John Fredericks, a Virginia-based nationally syndicated conservative talk radio host and Trump’s Virginia campaign chairman in the 2016 and 2020 presidential elections, told Fox News that “the key to a Republican victory in Virginia rests clearly on the shoulders of Trump voters turning out on game day in massive numbers.”

Nearly all of the final surveys indicate that the race between McAuliffe, who is running for his old job, and Youngkin are deadlocked among likely voters – in a state where Republicans haven’t won an election for governor, lieutenant governor or attorney general in a dozen years. The polls also point to a enthusiasm gap among Democratic voters that benefits the GOP.

McAuliffe surprisingly told reporters this weekend that the election is “not about Trump,” but for months he has rarely missed an opportunity to tie Youngkin to Trump at campaign events, in ads, and in interviews.

Virginia Republican gubernatorial nominee Glenn Youngkin speaks during a campaign event in Old Town Alexandria’s Farmers Market in Alexandria, Virginia, U.S., October 30, 2021. REUTERS/Joshua Roberts

The strategy’s simple: Opposition to Trump sparked heavy turnout by Democrats during his presidency, helping to fuel the blue wave that enabled the Democrats to convincingly win back the House of Representatives in the 2018 midterms and help propel now-President Biden to victory over Trump in last November’s election. The latest polls in the Virginia race indicate that Trump, who lost the state by 10 points to Biden in last year’s presidential election, remains very unpopular among Democrats and independent voters in the commonwealth.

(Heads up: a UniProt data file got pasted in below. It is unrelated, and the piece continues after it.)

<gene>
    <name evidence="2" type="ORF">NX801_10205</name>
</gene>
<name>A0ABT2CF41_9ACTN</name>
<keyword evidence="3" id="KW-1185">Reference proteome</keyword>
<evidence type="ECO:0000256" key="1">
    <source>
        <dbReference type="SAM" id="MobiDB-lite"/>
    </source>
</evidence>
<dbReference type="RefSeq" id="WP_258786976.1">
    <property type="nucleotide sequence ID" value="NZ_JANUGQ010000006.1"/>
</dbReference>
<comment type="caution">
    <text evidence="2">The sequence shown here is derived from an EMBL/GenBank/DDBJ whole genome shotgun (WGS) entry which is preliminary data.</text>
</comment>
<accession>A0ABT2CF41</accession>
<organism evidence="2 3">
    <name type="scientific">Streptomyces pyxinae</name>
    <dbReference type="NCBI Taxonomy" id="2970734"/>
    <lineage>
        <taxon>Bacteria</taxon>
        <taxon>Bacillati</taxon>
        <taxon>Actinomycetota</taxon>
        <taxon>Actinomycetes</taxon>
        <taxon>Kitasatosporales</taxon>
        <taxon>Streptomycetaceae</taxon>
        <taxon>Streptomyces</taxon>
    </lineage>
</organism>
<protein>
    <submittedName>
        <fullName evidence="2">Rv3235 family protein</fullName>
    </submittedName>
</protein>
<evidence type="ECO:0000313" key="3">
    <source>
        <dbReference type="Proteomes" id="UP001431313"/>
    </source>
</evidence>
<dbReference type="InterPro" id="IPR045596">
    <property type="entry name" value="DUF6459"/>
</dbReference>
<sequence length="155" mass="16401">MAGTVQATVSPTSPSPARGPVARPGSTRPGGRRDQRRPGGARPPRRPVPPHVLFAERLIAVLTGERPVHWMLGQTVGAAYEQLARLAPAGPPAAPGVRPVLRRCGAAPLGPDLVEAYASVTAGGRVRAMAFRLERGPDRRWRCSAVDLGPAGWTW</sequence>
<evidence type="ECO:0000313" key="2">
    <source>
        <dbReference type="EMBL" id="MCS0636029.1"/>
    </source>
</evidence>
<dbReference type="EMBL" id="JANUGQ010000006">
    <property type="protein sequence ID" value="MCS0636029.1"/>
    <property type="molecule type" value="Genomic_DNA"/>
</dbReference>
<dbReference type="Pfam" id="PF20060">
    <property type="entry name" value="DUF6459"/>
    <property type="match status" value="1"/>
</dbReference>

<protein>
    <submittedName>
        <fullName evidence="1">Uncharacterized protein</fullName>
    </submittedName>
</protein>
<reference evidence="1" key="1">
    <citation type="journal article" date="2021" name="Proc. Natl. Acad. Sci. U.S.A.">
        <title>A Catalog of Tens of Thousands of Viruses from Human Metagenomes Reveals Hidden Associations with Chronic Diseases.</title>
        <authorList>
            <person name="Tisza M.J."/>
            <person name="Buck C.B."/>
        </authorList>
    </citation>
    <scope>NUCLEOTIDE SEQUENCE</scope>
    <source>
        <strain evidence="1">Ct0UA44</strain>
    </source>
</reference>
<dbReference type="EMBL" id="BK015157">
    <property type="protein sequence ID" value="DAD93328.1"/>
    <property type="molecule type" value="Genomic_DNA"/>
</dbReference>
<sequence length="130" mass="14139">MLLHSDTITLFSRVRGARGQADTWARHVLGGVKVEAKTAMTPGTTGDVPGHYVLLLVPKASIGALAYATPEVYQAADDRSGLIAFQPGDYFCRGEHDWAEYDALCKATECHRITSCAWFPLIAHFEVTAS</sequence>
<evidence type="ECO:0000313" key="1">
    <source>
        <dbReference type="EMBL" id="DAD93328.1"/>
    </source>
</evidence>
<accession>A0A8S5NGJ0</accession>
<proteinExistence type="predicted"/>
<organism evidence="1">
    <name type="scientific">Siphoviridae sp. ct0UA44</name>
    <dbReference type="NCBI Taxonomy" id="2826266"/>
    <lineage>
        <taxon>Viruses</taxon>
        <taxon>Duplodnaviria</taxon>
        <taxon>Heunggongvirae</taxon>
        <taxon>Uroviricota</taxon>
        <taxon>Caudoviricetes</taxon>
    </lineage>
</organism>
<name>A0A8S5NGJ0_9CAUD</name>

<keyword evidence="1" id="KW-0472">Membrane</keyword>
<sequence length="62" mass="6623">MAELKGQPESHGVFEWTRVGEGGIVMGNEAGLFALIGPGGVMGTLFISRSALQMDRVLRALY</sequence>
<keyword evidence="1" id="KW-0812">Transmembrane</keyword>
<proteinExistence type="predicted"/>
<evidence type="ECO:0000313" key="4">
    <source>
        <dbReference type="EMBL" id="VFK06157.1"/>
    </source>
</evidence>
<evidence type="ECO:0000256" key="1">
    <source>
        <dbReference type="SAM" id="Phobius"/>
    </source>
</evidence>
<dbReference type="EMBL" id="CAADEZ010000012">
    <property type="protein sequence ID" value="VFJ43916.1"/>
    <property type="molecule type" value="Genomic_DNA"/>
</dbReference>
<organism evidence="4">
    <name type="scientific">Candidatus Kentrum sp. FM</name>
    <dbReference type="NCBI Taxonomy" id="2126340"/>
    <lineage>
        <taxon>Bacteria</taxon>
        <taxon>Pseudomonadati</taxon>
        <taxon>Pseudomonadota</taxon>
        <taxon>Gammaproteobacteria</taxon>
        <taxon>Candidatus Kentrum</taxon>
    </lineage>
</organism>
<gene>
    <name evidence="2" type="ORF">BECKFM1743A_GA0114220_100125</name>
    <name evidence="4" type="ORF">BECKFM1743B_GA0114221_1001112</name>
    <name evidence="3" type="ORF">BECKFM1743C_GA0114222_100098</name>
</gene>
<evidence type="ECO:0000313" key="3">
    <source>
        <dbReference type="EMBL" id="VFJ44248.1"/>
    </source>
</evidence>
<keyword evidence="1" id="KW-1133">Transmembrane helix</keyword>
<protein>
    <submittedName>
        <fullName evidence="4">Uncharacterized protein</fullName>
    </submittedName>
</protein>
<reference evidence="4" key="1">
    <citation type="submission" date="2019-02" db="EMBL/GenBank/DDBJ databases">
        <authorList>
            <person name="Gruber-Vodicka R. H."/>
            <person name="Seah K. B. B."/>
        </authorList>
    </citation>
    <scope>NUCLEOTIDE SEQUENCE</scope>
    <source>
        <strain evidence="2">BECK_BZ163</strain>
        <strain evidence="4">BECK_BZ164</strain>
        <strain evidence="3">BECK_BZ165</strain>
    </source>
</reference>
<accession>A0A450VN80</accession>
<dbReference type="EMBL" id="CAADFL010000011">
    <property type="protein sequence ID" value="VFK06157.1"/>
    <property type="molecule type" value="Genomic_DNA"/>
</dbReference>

While McAuliffe’s teamed up at rallies with Biden, Vice President Kamala Harris, former President Obama, and other top Democrats, Youngkin has eschewed stumping with Trump and other top GOP surrogates. As he kicked off his current statewide bus tour, Youngkin emphasized that he wouldn’t be campaigning with top surrogates and instead would feature “everyday Virginians.”

Trump last week flirted with parachuting into Virginia to hold a rally on behalf of Youngkin, saying in a statement on Thursday, “see you soon!” Taylor Budowich, communications director for Trump’s Save America political organization, tweeted that “President Trump looks forward to being back in Virginia! Details will be released when appropriate.”

“Hallelujah,” was McAuliffe’s initial reaction to reporters, minutes after Trump’s statement started going viral.